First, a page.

the Reign of Osiris on Earth



the Emperor Nero making adorations and playing the sistra in honor of Isis and Osiris enthroned; before the King is represented the Child God Ihy (son of Hathor and Horus), standing on the Sema-Tawy (lotus and papyrus entwined, the symbol of the union of the Two Lands) and playing the sistrum and the menat-necklace. From the interior wall of the Pronaos of the Temple of Hathor at Nitentore (Dendera)

Osiris, together with Isis, reigned on Earth during the ancient times of the kingdom of the First Dynasty of Gods on Earth (corresponding to the Gods of the Ennead of On-Heliopolis), many millennia before the I Dynasty of human Kings, as testified by the egyptian priest Manetho in His work “Aigyptiaka” (Manetho, fr. 1-3) and by the Royal Annals (the Memphite Theology, the Palermo and the Cairo Stones, the Turin King List).
Osiris and Isis are the founders of human civilization, the lawgivers of mankind, and the Gods Who have taught to the human beings the highly sacred rituals to honour the Gods:

“One of the first acts related of Osiris in His reign was to deliver the Egyptians from their destitute and brutish manner of living. This He did by showing them the fruits of cultivation, by giving them laws, and by teaching them to honour the Gods”.
[Plutarch, Isis and Osiris, I, 13]


(from the Chester Beatty papyrus I)


the Great God Osiris enthroned, wearing the ‘Atef’-Crown with ram’s horns, holding the ‘Uas’-Scepter of Power and Dominion in His left and the ‘Ankh’ in the right; detail from the Pylon of the Temple of Horus at Behdet

Son of Ptah:
‘The most beneficial for the Two Regions, appearing as Father of His Ennead, He Who eats gold and and all kinds of wonderful gemstones, the Possessor of Sanctity’,
Life! Power!Health!

The King of Upper and Lower Egypt:
‘The Bull Who lives in the midst of Iunu-Heliopolis’,
Life! Power! Health!

Powerful Bull:
‘The Lion Who hunts for Himself.’

The Two Ladies:
‘He Who protects the Gods and subdues the Two Lands.’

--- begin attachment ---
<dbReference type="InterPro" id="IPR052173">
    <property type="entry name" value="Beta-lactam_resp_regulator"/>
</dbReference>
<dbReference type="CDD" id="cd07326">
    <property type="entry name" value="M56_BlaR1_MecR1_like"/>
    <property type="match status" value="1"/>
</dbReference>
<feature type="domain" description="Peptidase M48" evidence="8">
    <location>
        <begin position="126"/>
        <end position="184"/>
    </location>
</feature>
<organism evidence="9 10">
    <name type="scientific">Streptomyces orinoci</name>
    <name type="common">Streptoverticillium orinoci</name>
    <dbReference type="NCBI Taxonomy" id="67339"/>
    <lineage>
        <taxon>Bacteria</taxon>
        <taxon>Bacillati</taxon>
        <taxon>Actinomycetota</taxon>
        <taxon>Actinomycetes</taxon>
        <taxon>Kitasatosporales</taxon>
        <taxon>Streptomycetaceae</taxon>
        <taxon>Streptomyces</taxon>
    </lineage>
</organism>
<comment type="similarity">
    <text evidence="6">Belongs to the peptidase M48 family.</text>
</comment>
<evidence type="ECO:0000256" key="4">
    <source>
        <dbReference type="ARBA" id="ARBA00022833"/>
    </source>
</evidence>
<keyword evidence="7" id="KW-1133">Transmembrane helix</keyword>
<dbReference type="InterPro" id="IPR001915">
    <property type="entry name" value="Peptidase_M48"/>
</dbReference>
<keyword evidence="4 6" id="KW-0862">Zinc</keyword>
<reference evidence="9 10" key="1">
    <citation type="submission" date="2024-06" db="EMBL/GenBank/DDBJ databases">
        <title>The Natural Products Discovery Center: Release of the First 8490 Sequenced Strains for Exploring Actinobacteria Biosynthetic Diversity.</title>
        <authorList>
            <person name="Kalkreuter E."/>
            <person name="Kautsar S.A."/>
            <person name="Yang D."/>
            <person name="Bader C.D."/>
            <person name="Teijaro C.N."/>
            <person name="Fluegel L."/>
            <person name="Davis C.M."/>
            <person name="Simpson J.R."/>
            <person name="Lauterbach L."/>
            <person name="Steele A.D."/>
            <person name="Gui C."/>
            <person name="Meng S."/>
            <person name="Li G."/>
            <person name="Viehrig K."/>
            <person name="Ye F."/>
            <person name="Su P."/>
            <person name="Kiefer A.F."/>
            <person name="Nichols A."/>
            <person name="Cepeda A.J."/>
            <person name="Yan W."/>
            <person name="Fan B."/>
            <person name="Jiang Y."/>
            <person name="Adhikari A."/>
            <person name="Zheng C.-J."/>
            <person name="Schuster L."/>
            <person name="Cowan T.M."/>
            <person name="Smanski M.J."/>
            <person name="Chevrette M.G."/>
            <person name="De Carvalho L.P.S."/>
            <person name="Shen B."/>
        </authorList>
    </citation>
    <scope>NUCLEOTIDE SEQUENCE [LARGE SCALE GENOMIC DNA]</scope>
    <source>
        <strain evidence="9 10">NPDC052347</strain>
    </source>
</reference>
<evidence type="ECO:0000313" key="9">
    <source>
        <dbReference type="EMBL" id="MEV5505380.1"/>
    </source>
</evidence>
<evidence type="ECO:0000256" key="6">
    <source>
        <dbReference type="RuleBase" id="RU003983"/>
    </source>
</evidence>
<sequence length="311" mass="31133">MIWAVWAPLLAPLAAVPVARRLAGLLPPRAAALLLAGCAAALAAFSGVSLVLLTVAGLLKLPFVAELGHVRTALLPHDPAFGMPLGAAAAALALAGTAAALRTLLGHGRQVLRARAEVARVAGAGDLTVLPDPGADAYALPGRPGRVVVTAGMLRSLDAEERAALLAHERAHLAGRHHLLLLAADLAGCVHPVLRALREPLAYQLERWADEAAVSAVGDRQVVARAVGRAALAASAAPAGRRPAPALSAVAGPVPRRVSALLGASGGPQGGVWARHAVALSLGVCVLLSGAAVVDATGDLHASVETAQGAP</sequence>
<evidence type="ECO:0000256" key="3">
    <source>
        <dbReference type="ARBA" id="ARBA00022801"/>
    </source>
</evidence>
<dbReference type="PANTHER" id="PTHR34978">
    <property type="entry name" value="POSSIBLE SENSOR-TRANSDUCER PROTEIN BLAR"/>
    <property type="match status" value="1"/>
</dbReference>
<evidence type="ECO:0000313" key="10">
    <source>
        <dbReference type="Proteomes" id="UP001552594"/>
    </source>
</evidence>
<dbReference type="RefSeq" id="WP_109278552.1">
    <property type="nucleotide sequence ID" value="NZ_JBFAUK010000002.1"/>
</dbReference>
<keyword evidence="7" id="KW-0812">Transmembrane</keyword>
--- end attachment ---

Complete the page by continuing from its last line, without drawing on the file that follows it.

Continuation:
Horus of Gold:
‘He Who invented mankind in the Primeval Time’


   “Osiris was the first, they record, to make mankind give up cannibalism; for after Isis had discovered the fruit of both wheat and barley which grew wild over the land along with the other plants but was still unknown to man, and Osiris had also devised the cultivation of these fruits, all men were glad to change their food, both because of the pleasing nature of the newly-discovered grains and because it seemed to their advantage to refrain from their butchery of one another.

As proof of the discovery of these fruits they offer the following ancient custom which they still observe: even yet at harvest time the people make a dedication of the first heads of the grain to be cut, and standing beside the sheaf beat themselves and call upon Isis, by this act rendering honour to the Goddess for the fruits which She discovered, at the season when She first did this. Moreover in some cities, during the Festival of Isis as well, stalks of wheat and barley are carried among the other objects in the procession, as a memorial of what the Goddess so ingeniously discovered at the beginning. Isis also established laws, they say, in accordance with which the people regularly dispense Justice to one another and are led to refrain through fear of punishment from illegal violence and insolence; and it is for this reason also that the early Hellenes gave Demeter the name Thesmophoros (“Lawgiver”), acknowledging in this way that She had first established their laws.
[Diodorus Siculus, I, 14]

scene from the north room of the Temple of Osiris and Opet at ‘Ipet-Sut’, the Precinct of Amon-Ra at ‘Uaset’- Thebes:the King presenting the Wreath of triumph/justification to Osiris “Who is in Uaset”; behind Osiris is represented the Goddess Amaune (one of the Deities of the Ogdoad), the “Mother of Ra”. Behind the King, in the upper register are represented (from right to left) Montu “Lord of Uaset”, Atum “Lord in On-Heliopolis”, Shu “the son of Ra”, Tefnut “the daughter of Atum”; in the lower register (from right to left) Osiris, Isis “the Lady of the Sky”, Haroeris (Horus the Ancient), and Nephthys

“Osiris, they say, founded in the Egyptian Thebaid a city with a hundred gates, which the men of His day named after His mother, though later generations called it Diospolis (“the city of Zeus-Amon”, Uaset), and some named it Thebes. There is no agreement, however, as to when this city was founded, not only among the historians, but even among the priests of Egypt themselves; for many writers say that Thebes was not founded by Osiris, but many years later by a certain King (King Busiris, cfr. I, 45) (…).